Davis began 1987 by winning the Classic 13–12 against defending champion Jimmy White.[50] At the 1987 World Snooker Championship, he defeated Griffiths 13–5 in the quarter-final and White 16–11 in the semi-final.[51] Meeting Johnson again in the final, he established a 14–10 lead after three sessions. Johnson reduced Davis's lead to 14–13, but Davis took four of the next five frames to win the match 18–14 and regain the title, his fourth world championship.[52] In December he retained his UK title with a 16–14 win against White in the final.[41] Davis retained the Classic in 1988 before claiming his second Masters title: in the final he completed a 9–0 whitewash of Mike Hallett, the only such result in the event's history.[34] He also won the World Cup with England and secured his fourth Irish Masters title. In that year's World Championship Davis defeated Hallett 13–1, Tony Drago 13–4 and Thorburn 16–8 en route to the final, where he met Griffiths. Davis established a 5–2 lead after the first session, but Griffiths levelled at 8–8 after the second. On the second day of the match, Davis took ten out of thirteen frames to win his fifth world title 18–11.[53]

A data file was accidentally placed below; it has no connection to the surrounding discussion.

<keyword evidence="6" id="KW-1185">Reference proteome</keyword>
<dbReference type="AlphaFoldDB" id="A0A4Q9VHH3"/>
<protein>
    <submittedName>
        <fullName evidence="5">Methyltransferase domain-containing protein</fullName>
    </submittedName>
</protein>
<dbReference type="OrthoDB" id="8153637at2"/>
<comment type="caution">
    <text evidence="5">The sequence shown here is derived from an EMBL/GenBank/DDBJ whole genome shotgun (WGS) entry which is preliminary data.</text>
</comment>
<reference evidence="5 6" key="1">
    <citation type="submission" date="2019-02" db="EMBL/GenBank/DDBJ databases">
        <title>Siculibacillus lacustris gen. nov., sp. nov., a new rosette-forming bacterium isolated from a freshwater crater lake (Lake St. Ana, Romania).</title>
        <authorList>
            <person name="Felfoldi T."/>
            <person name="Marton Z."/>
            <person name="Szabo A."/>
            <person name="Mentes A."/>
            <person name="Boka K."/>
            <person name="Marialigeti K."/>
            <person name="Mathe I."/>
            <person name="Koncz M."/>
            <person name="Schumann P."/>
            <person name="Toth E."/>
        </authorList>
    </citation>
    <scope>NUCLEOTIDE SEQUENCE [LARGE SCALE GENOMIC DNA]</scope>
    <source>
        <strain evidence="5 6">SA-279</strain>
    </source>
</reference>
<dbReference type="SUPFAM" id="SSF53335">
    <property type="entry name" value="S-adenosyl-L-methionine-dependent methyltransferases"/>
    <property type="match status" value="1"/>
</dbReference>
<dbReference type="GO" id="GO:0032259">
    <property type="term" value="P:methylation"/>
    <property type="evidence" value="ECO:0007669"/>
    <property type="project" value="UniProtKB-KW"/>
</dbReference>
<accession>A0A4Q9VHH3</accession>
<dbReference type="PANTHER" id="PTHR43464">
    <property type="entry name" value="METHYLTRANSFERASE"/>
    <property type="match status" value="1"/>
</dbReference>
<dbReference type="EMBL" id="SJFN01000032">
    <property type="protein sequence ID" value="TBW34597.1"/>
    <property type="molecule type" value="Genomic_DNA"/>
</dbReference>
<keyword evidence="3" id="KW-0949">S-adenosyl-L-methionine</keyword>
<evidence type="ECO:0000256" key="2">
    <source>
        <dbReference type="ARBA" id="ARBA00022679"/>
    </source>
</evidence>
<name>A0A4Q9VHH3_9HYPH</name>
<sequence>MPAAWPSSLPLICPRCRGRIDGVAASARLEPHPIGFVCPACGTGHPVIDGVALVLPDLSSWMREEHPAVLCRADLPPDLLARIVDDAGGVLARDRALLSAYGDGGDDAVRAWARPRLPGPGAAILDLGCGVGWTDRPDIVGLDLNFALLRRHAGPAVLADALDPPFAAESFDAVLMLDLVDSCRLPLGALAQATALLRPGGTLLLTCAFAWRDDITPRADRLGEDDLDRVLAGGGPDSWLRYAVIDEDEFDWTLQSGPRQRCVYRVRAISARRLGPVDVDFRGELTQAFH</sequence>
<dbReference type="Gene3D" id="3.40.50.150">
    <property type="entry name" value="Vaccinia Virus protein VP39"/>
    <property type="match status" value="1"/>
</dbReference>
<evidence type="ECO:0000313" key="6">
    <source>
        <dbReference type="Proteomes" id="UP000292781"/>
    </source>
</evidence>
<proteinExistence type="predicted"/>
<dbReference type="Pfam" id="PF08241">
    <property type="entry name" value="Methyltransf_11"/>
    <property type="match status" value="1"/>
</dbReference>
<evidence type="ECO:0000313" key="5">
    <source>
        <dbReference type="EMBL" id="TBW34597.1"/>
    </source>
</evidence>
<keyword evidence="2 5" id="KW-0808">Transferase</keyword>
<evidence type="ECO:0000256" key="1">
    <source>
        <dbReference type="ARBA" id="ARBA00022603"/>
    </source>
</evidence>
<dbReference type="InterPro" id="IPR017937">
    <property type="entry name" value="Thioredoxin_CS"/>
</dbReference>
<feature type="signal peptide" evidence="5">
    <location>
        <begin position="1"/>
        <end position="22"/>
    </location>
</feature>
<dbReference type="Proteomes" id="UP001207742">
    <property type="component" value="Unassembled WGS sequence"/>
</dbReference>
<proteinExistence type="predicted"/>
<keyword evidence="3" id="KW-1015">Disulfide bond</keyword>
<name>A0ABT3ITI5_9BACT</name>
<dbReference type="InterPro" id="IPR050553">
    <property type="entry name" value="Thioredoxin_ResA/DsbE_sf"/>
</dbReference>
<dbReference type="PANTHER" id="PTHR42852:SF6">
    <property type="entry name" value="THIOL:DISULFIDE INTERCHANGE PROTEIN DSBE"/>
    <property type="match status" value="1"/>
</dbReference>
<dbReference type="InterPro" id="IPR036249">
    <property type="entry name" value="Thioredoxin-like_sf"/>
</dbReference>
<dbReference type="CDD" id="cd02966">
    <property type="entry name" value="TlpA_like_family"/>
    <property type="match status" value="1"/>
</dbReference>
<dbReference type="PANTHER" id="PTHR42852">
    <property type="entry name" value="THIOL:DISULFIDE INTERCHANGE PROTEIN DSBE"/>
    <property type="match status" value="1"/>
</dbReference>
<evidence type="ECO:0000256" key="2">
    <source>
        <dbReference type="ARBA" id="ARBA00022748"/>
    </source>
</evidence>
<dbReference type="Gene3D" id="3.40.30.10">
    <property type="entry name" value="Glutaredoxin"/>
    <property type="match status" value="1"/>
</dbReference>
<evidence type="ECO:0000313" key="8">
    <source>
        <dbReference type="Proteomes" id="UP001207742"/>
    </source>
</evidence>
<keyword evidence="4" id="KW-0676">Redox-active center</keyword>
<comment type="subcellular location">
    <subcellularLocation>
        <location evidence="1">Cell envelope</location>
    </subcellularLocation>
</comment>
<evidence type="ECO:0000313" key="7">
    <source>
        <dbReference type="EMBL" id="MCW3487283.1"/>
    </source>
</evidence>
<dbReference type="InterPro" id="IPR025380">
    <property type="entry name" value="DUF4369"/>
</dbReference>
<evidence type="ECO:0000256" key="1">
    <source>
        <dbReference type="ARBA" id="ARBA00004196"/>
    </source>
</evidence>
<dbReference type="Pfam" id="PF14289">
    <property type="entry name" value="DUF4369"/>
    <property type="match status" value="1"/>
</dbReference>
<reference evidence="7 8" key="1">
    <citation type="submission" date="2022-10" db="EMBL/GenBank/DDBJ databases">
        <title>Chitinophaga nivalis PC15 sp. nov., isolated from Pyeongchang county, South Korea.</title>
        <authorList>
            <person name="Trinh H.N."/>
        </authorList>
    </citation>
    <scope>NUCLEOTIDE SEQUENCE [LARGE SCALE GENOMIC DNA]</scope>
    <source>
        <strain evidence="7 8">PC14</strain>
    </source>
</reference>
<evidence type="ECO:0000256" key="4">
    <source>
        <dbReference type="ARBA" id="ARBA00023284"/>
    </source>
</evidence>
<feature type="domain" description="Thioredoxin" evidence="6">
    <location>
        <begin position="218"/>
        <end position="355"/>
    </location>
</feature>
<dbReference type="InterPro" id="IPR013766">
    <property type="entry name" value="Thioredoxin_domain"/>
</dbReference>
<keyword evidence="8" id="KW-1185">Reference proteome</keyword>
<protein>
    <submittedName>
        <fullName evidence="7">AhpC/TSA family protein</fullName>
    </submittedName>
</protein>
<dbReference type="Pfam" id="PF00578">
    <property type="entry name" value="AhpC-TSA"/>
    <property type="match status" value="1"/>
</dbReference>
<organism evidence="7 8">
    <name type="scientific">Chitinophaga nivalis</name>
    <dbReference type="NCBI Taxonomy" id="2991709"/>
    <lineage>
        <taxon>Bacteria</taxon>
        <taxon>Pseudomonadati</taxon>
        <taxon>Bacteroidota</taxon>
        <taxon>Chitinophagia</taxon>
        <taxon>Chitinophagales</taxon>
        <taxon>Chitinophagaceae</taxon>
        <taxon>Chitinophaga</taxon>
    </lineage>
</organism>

He won the first ranking event of the 1988–89 snooker season, a 12–6 victory over White in the International Open. During the same match, Davis became the first player to make three consecutive century breaks in a major tournament.[54] In October, he won the Grand Prix final 10–6 against Alex Higgins and held the World, UK, Masters, Grand Prix, Classic and Irish Masters titles simultaneously. His four-year unbeaten run in the UK Championship ended in December with a 3–9 semi-final loss to Hendry.[55] Davis did not win another major title until the 1989 World Championship, where he beat Hendry 16–9 in the semi-finals before the most decisive victory in a world final of the modern era: an 18–3 win against John Parrott, for his sixth world championship.[56] He retained the Grand Prix in October, beating Dean Reynolds 10–0 in the final – the first whitewash in a ranking-event final.[57] By the end of the 1980s, Davis was snooker's first millionaire.[12]

Last ranking event win (1990–1995)